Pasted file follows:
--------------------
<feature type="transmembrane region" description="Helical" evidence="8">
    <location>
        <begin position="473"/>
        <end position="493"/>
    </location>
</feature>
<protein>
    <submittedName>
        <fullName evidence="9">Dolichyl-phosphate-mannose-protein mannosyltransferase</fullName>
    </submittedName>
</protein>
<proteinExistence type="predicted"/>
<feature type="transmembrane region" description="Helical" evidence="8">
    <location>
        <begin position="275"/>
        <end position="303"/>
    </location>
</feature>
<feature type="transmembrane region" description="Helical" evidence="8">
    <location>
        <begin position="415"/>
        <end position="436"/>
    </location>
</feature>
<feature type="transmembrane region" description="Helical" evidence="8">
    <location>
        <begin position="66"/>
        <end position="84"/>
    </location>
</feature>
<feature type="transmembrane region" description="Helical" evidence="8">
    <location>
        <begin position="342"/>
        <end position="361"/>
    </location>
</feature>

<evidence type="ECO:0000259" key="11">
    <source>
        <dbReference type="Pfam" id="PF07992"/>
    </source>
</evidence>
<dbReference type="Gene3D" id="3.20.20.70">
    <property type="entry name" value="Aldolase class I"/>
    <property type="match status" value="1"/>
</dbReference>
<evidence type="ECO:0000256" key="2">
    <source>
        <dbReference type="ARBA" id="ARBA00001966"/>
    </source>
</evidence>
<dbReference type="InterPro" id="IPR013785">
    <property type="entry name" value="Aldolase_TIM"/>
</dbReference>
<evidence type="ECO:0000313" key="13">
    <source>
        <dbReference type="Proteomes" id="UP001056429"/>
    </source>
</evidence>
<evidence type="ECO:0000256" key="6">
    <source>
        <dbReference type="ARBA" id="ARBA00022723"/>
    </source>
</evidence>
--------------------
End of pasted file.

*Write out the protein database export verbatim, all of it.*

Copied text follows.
<feature type="transmembrane region" description="Helical" evidence="8">
    <location>
        <begin position="473"/>
        <end position="493"/>
    </location>
</feature>
<protein>
    <submittedName>
        <fullName evidence="9">Dolichyl-phosphate-mannose-protein mannosyltransferase</fullName>
    </submittedName>
</protein>
<proteinExistence type="predicted"/>
<feature type="transmembrane region" description="Helical" evidence="8">
    <location>
        <begin position="275"/>
        <end position="303"/>
    </location>
</feature>
<feature type="transmembrane region" description="Helical" evidence="8">
    <location>
        <begin position="415"/>
        <end position="436"/>
    </location>
</feature>
<feature type="transmembrane region" description="Helical" evidence="8">
    <location>
        <begin position="66"/>
        <end position="84"/>
    </location>
</feature>
<feature type="transmembrane region" description="Helical" evidence="8">
    <location>
        <begin position="342"/>
        <end position="361"/>
    </location>
</feature>

<evidence type="ECO:0000259" key="11">
    <source>
        <dbReference type="Pfam" id="PF07992"/>
    </source>
</evidence>
<dbReference type="Gene3D" id="3.20.20.70">
    <property type="entry name" value="Aldolase class I"/>
    <property type="match status" value="1"/>
</dbReference>
<evidence type="ECO:0000256" key="2">
    <source>
        <dbReference type="ARBA" id="ARBA00001966"/>
    </source>
</evidence>
<dbReference type="InterPro" id="IPR013785">
    <property type="entry name" value="Aldolase_TIM"/>
</dbReference>
<evidence type="ECO:0000313" key="13">
    <source>
        <dbReference type="Proteomes" id="UP001056429"/>
    </source>
</evidence>
<evidence type="ECO:0000256" key="6">
    <source>
        <dbReference type="ARBA" id="ARBA00022723"/>
    </source>
</evidence>